COVID-19 may allow schools to untie themselves from the anchors of the past to make space for new and truly innovative ideas that could solve, or at least minimize, these generational challenges schools face.
Never before have educators and students needed more flexibility – in when, where and how they teach and learn. We can support changing needs by reimagining what the learning environment should look like and offering more variety, with less rigidity, when it comes to our standards.
When we think of spaces that are contained in a school, there’s a pretty traditional list that seems universal. All schools have a gym, a cafeteria, a library, classrooms – many of which are dedicated to specific activities (i.e., the music room, the science lab, etc.) – and hallways connecting all of these spaces together. This universal standard also assumes that all students use these spaces in the same way, year after year.
This traditional set-up is one of the roadblocks preventing us from realizing a truly innovative future state of schools. When we consider all of the variables that need to be accounted for in today’s education system – from individualized learning plans for students and curriculum standards to the many effective teaching styles educators are required to engage – it’s easy to see why the traditional breakout of spaces might be impeding teachers, students and administrators from reaching their full potential.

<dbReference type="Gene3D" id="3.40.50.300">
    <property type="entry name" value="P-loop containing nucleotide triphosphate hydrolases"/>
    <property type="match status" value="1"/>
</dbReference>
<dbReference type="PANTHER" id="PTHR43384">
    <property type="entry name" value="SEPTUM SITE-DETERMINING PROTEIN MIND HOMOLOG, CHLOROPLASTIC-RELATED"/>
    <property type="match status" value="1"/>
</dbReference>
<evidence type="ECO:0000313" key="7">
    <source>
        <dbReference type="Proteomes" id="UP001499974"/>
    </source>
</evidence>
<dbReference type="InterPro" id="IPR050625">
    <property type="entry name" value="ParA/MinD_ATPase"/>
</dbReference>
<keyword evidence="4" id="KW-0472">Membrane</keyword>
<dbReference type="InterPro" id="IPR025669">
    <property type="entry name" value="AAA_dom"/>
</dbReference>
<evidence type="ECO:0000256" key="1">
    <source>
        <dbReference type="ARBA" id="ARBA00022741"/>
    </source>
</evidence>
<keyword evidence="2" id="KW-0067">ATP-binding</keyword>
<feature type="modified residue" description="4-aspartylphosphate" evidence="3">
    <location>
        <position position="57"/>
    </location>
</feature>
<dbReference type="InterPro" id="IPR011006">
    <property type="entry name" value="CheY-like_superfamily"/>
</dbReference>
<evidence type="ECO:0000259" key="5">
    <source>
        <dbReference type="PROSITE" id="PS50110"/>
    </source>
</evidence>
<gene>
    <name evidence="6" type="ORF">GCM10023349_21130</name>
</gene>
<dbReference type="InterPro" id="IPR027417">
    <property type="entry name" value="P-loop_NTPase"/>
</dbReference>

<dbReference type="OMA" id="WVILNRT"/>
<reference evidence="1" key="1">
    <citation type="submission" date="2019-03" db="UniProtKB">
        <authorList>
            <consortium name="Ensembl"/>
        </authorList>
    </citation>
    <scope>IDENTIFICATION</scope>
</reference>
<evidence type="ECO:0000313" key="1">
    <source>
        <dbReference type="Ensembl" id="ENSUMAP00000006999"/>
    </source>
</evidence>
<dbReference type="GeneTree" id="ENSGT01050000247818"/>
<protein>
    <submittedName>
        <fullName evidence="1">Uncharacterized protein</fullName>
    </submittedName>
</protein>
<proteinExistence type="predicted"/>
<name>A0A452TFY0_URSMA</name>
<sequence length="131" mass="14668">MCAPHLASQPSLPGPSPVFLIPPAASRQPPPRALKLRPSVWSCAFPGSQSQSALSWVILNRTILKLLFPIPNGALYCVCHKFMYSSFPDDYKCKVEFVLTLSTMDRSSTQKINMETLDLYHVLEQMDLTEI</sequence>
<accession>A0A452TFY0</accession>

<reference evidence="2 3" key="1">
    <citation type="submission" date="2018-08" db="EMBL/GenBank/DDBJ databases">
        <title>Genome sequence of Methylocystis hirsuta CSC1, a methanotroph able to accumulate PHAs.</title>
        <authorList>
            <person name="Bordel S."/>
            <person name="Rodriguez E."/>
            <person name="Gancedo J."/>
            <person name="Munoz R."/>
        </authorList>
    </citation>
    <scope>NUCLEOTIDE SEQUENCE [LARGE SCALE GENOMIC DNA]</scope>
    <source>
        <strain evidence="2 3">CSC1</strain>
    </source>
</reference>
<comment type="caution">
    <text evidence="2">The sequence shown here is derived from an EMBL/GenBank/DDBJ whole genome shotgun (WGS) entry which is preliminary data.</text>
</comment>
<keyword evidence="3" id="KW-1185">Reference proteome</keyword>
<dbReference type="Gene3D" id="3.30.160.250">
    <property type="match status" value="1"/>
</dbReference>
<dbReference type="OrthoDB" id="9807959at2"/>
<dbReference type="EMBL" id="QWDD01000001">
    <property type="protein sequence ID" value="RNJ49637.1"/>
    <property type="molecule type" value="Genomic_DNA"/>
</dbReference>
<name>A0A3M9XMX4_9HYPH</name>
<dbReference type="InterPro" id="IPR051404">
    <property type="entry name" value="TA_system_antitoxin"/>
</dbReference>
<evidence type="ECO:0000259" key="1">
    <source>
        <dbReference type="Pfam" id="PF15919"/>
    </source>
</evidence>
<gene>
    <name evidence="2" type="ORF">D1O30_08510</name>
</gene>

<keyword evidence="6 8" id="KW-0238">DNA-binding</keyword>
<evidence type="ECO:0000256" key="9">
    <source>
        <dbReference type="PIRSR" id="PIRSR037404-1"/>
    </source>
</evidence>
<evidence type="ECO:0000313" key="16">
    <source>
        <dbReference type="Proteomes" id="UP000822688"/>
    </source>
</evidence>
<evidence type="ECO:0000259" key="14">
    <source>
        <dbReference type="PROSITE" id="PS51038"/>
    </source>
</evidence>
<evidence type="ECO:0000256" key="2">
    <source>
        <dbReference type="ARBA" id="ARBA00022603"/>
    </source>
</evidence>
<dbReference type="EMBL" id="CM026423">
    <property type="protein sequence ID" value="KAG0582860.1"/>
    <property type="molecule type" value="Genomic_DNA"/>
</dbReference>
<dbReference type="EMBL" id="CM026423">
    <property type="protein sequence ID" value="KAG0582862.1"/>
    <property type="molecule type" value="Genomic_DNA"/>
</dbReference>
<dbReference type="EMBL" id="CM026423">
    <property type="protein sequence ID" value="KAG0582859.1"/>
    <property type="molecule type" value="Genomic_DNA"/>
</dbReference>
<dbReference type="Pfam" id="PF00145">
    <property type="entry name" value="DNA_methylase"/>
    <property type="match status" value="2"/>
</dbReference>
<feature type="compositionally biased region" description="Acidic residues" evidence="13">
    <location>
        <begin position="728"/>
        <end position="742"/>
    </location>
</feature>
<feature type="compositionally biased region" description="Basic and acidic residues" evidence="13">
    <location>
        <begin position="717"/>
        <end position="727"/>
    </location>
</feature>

By designing schools with more flexibility to use space in multi-dimensional ways, we are taking an innovative step forward to respond to changing needs. For example, Colorado class size and population have grown overtime, necessitating larger facilities with higher density standards.
But cohort class size as a result of COVID-19 has shrunk class size. Now, we might see a resurgence in the use of wall partitions to enable schools to reconfigure space to accommodate fewer people with lower density standards.
Rural schools in particular are most in need of these same flexibility principles and tools as class size is extremely volatile year-to-year, even without COVID-19.